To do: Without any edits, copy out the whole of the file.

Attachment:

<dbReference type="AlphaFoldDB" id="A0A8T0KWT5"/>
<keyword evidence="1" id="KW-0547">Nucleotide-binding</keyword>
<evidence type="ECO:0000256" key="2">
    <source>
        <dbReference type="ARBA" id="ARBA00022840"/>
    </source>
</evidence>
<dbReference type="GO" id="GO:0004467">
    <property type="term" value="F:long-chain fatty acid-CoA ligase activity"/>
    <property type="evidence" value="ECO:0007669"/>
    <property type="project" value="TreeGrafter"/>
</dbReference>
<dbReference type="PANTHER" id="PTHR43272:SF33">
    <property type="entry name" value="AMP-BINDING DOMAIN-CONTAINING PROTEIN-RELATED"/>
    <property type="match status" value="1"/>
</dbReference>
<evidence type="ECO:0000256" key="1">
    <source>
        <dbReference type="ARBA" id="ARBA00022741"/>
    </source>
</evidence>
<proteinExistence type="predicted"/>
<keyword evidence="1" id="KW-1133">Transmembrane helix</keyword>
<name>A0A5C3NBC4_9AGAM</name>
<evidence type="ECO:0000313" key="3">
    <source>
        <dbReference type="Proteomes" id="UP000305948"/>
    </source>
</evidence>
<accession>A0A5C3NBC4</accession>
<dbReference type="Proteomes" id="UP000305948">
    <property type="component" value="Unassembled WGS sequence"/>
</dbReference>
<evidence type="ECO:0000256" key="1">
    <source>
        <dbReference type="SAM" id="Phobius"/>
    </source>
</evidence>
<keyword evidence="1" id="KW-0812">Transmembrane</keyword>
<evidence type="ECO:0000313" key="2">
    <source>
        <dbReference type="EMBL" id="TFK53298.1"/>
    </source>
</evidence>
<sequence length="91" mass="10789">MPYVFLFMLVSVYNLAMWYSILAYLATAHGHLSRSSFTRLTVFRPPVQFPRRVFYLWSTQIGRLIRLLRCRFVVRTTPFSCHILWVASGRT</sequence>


<dbReference type="AlphaFoldDB" id="A0A8T0KWT5"/>
<keyword evidence="1" id="KW-0547">Nucleotide-binding</keyword>
<evidence type="ECO:0000256" key="2">
    <source>
        <dbReference type="ARBA" id="ARBA00022840"/>
    </source>
</evidence>
<dbReference type="GO" id="GO:0004467">
    <property type="term" value="F:long-chain fatty acid-CoA ligase activity"/>
    <property type="evidence" value="ECO:0007669"/>
    <property type="project" value="TreeGrafter"/>
</dbReference>
<dbReference type="PANTHER" id="PTHR43272:SF33">
    <property type="entry name" value="AMP-BINDING DOMAIN-CONTAINING PROTEIN-RELATED"/>
    <property type="match status" value="1"/>
</dbReference>
<evidence type="ECO:0000256" key="1">
    <source>
        <dbReference type="ARBA" id="ARBA00022741"/>
    </source>
</evidence>
<proteinExistence type="predicted"/>
<keyword evidence="1" id="KW-1133">Transmembrane helix</keyword>
<name>A0A5C3NBC4_9AGAM</name>
<evidence type="ECO:0000313" key="3">
    <source>
        <dbReference type="Proteomes" id="UP000305948"/>
    </source>
</evidence>
<accession>A0A5C3NBC4</accession>
<dbReference type="Proteomes" id="UP000305948">
    <property type="component" value="Unassembled WGS sequence"/>
</dbReference>
<evidence type="ECO:0000256" key="1">
    <source>
        <dbReference type="SAM" id="Phobius"/>
    </source>
</evidence>
<keyword evidence="1" id="KW-0812">Transmembrane</keyword>
<evidence type="ECO:0000313" key="2">
    <source>
        <dbReference type="EMBL" id="TFK53298.1"/>
    </source>
</evidence>
<sequence length="91" mass="10789">MPYVFLFMLVSVYNLAMWYSILAYLATAHGHLSRSSFTRLTVFRPPVQFPRRVFYLWSTQIGRLIRLLRCRFVVRTTPFSCHILWVASGRT</sequence>